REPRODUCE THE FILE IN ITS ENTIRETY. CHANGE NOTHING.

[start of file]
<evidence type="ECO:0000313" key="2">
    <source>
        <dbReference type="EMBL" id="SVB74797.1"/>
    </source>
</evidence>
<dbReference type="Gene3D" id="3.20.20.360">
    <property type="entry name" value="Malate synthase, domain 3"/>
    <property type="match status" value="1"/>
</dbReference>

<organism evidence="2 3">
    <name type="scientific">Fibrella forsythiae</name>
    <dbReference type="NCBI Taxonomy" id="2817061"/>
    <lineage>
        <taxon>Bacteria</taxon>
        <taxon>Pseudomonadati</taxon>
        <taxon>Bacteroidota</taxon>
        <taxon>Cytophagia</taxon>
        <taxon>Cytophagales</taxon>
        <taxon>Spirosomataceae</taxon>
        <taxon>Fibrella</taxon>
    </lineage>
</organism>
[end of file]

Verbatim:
<evidence type="ECO:0000313" key="2">
    <source>
        <dbReference type="EMBL" id="SVB74797.1"/>
    </source>
</evidence>
<dbReference type="Gene3D" id="3.20.20.360">
    <property type="entry name" value="Malate synthase, domain 3"/>
    <property type="match status" value="1"/>
</dbReference>

<organism evidence="2 3">
    <name type="scientific">Fibrella forsythiae</name>
    <dbReference type="NCBI Taxonomy" id="2817061"/>
    <lineage>
        <taxon>Bacteria</taxon>
        <taxon>Pseudomonadati</taxon>
        <taxon>Bacteroidota</taxon>
        <taxon>Cytophagia</taxon>
        <taxon>Cytophagales</taxon>
        <taxon>Spirosomataceae</taxon>
        <taxon>Fibrella</taxon>
    </lineage>
</organism>